Does The Testosterone Level Decrease As You Get Older?

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Testosterone is what basically makes you a man as a man. It’s the primary sex hormone that plays a vital role in a man’s life. It develops the male reproductive right from a young age—that’s the stage we call puberty—before the organs become more developed at the young adult stage. Testosterone is produced in the testes. If the testes ever fail to keep producing this hormone, a man would be infertile.

What Affects Testosterone Production?

Some factors that might affect testosterone production are,

  • Ages

  • Illness

  • Obesity

  • Diabetes

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A man’s testosterone level might eventually decline after 30. This doesn’t necessarily make you infertile, but your sperm count might be low. A man’s testosterone level is said to be low when it drops to 270 to 1,070 nanograms per deciliter (ng/dL). This testosterone level differs in every man. A man might have a particular nanogram per deciliter of testosterone and have a low level, while another would have the same quantity and be considered high.

A sexually active man’s testosterone level will not drop at the age 30, but will increase as he becomes more active. Being sexually active does not necessarily include having intercourse with a woman. If you don’t have a partner, you should consider doing it the old-fashioned way. If you have a partner that’s not sexually active, you should have a talk with them on the health benefits and the best part of it. If your partner feels you’re not sexually active, you should consider masturbating. Yep, that’s the old-fashioned way.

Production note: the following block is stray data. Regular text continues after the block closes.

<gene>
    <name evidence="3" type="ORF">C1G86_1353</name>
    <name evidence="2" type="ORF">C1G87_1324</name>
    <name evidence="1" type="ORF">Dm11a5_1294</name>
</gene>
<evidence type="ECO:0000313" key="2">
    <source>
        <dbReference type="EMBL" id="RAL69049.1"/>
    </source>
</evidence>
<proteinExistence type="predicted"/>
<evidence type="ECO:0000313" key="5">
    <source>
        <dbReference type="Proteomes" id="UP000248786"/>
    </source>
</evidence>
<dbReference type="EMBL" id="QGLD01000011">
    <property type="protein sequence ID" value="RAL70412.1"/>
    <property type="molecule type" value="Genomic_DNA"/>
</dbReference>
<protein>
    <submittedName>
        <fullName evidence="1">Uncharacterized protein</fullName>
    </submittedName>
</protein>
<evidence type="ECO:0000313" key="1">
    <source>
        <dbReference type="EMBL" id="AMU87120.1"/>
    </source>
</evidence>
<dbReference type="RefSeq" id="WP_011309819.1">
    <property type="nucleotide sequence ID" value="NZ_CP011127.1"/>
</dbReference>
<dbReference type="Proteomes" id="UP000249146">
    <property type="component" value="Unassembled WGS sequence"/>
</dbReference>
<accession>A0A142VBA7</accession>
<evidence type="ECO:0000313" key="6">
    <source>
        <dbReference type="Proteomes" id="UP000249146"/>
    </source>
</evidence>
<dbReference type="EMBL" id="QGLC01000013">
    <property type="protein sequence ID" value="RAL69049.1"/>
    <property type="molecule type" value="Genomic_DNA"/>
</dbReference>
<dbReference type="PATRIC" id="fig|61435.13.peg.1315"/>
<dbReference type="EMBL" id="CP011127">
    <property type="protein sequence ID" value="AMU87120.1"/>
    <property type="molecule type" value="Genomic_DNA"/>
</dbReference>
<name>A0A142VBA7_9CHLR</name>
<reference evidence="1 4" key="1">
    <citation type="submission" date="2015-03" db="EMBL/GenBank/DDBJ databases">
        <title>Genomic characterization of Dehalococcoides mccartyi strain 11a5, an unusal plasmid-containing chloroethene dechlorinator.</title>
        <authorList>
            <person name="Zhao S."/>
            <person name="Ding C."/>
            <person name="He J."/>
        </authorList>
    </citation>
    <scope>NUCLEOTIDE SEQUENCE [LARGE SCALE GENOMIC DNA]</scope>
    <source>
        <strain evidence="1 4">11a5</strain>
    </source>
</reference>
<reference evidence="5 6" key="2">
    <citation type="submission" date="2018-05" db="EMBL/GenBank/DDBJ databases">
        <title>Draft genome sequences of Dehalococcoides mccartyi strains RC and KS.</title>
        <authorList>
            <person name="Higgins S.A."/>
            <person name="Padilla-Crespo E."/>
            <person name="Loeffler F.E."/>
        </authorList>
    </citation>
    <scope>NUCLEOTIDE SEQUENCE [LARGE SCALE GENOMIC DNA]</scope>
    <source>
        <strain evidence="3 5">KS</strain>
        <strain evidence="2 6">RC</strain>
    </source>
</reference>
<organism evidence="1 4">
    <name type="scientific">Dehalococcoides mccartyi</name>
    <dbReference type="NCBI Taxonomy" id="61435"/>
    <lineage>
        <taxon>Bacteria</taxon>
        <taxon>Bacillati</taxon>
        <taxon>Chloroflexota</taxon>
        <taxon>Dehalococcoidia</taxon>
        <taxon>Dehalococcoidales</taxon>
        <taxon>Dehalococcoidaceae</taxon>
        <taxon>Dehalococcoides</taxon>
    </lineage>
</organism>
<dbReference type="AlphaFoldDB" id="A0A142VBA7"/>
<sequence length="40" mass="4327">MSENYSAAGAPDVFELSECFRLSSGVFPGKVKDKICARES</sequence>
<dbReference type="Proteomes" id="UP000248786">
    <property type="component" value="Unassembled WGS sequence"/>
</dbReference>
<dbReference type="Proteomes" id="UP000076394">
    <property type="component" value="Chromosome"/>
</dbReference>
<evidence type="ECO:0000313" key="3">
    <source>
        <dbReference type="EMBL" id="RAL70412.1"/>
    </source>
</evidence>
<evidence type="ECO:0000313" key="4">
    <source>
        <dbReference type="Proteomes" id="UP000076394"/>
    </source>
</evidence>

There are many illnesses that can cause a potential deficiency in testosterone levels in an adult male. Injury (trauma, interrupted blood supply to the testes) or infection of the testes (orchitis) Chemotherapy for cancer Hemochromatosis (excess iron in the body) is an example of a metabolic disorder. Injury or infection to the testes is a major cause, as testosterone is produced in the testes. If either or both testes fail to function properly, it will impede development as a young adult and adult male, lowering testosterone levels and potentially leading to infertility. Using chemotherapy and x-ray radiation to treat cancer causes a reduction of sperm counts, often to azoospermic levels, which may persist for several years or be permanent. Chemotherapy and x-ray radiation treatment may result in temporary, long-term, or permanent gonadal toxicity in male patients.
A man who has diabetes is most likely to have a low testosterone level. The same goes for an obese man because obesity suppresses SHBG and, as a result, total testosterone concentrations. Alterations in SHBG confound the relationship between testosterone and obesity Low total testosterone or SHBG levels are associated with type 2 diabetes, independent of age, race, obesity, and criteria for diagnosis of diabetes.

 

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